Red Cross releases Report on Limits on Autonomous Weapons Systems

Jun 14, 2020 | Srivats Shankar

The International Committee of the Red Cross releases report on Limits on Autonomous Weapons Systems

The International Committee of the Right Cross (ICRC) released a report entitled “Limits on Autonomy in Weapons Systems: Identifying Practical Elements of Human Control.” They highlight the current international discourse on autonomous weapons, including the United Nations with reference to the Convention on Certain Conventional Weapons (CCW). There is currently an expert discussion headed by the Group of Governmental Experts (GGE) that aims to identify principles for the “responsible use” of weapons systems, which has as of 2019 affirmed eleven principles that should guide countries.

The report by the ICRC focuses on how human control should be integrated within the system of autonomous weapons in order to ensure a certain degree of accountability. Accordingly, the report develops a conceptual framework based upon which participants of the GGE should operate. First, to ensure an adequate level of human judgment and responsibility takes place within the human-machine interaction. Second, as a method to avoid pitfalls of technology centric approach. Third, to avoid a loss of control over the use of force. The goal is to serve as a precaution, prohibit indiscriminate attacks, and limit disproportionate attacks.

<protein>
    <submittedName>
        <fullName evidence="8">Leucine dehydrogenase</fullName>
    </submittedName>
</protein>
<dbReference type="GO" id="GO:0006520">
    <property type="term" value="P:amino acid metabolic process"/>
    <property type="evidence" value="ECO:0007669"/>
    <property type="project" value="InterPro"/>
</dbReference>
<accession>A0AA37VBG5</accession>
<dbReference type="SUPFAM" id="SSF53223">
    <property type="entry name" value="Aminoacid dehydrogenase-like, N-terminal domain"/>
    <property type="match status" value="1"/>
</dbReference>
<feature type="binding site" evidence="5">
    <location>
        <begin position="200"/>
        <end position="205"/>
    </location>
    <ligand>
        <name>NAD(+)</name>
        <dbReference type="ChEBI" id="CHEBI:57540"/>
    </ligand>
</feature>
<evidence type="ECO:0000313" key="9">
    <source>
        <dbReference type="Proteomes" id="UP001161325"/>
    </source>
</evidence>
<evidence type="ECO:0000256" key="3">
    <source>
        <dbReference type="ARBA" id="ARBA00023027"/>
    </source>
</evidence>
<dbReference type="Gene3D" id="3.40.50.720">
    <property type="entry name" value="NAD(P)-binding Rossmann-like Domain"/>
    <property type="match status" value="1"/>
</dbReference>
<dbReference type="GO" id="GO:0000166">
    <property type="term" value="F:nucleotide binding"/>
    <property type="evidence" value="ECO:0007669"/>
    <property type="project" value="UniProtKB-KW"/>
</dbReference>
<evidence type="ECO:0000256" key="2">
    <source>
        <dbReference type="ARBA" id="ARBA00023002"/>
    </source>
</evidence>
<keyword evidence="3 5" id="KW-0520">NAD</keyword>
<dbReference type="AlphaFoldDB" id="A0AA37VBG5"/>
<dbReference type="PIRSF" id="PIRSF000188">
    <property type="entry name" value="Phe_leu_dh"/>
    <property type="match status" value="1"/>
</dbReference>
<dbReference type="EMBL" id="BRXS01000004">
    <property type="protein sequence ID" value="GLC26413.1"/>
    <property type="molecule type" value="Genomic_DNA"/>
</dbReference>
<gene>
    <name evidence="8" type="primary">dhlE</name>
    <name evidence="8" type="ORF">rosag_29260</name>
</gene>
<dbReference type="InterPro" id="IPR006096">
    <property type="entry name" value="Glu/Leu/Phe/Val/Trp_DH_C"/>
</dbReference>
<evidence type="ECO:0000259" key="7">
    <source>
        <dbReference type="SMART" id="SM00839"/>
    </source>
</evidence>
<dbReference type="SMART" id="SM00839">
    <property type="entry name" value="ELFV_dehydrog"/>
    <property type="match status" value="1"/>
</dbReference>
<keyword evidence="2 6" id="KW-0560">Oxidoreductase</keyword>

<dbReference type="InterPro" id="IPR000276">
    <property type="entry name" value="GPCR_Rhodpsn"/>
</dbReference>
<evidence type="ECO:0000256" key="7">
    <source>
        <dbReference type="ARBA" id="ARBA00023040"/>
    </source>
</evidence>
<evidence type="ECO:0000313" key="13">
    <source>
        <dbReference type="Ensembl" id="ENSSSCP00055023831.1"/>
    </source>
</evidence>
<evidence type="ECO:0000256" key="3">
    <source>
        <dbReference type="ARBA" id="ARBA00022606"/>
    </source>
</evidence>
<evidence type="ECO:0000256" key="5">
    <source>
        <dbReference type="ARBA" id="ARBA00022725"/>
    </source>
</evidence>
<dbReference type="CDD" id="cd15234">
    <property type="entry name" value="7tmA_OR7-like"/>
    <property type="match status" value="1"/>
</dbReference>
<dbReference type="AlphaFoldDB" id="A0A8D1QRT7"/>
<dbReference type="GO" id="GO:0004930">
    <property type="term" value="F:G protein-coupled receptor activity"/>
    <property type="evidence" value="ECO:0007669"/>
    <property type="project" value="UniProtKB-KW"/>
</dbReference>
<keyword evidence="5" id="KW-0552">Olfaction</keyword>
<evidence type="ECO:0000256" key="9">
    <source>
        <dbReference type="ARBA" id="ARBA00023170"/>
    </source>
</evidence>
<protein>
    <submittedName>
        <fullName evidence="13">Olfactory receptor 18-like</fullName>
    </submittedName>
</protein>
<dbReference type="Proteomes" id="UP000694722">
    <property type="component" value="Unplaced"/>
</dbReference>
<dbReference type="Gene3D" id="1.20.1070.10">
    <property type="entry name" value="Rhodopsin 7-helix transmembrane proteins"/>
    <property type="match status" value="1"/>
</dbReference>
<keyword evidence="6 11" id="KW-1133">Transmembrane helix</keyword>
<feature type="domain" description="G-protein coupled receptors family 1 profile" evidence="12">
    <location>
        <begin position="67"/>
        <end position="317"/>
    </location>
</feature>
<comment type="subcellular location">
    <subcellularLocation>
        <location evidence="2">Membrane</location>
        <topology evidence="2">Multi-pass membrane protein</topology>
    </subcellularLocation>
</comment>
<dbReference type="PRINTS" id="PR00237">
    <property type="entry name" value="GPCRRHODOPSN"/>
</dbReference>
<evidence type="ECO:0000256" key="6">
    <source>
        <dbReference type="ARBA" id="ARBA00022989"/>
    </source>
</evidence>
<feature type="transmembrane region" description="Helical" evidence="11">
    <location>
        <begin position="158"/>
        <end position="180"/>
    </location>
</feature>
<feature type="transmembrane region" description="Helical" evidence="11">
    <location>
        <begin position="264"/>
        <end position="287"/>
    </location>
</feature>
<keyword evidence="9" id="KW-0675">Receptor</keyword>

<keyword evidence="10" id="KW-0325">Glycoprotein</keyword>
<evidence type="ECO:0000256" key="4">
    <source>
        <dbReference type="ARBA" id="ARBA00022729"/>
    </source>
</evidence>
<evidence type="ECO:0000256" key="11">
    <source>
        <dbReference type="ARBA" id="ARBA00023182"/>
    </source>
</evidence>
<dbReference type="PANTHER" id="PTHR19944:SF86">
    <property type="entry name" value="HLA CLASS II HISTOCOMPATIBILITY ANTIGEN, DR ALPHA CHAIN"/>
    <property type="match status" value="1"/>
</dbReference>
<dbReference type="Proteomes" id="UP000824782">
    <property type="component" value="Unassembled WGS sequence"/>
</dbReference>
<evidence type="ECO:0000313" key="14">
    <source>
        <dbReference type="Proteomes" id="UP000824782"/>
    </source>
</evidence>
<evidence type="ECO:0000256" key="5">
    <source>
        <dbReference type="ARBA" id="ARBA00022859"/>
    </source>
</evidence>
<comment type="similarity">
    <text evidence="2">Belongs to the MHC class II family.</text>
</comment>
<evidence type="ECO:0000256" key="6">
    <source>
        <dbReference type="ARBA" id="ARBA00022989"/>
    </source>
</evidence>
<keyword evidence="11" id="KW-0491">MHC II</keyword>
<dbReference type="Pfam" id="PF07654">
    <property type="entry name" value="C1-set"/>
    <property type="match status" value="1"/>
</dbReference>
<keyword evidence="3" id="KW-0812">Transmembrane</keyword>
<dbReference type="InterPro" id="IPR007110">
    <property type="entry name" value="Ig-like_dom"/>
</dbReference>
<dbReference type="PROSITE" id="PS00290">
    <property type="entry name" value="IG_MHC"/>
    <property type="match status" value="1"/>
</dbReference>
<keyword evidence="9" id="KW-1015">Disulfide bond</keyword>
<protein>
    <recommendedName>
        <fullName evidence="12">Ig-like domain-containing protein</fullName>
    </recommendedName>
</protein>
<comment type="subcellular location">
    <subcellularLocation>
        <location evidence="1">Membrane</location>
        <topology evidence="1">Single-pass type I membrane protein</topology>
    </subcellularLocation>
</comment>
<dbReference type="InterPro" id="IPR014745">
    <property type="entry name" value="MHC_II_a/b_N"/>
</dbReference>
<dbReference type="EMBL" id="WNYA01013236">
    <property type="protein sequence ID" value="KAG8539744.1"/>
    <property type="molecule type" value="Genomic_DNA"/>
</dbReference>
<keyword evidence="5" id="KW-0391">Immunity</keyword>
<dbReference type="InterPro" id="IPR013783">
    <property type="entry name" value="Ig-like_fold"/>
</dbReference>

It looks at different challenges that would be faced by the technology, including determining the context when taking an automated decision. Further, there may be a lack of predictability given the wide variety of situations the technology may be deployed into. There is a necessity for international humanitarian law to address these concerns due to the ethical implications the technology has – impact on the environment, its results and action driven approach, and predictability, and practical implications.

Additionally, the report also acknowledges the military objectives of maintaining human control in terms of the ethos, safety, and efficiency. The report asks when effectuating or operationalizing human control states need to consider the who, what, when, and how – that is who is the human control, what is under control, when the human control needs to be exercised, and how it should be exercised.

Accordingly, when exercising control humans needs to consider legal compliance, ethical accountability, and safety when exercising their control. The findings of the report reiterate these stated objectives. In order to ensure better predictability and safety in combat international humanitarian law can factor into account these considerations.

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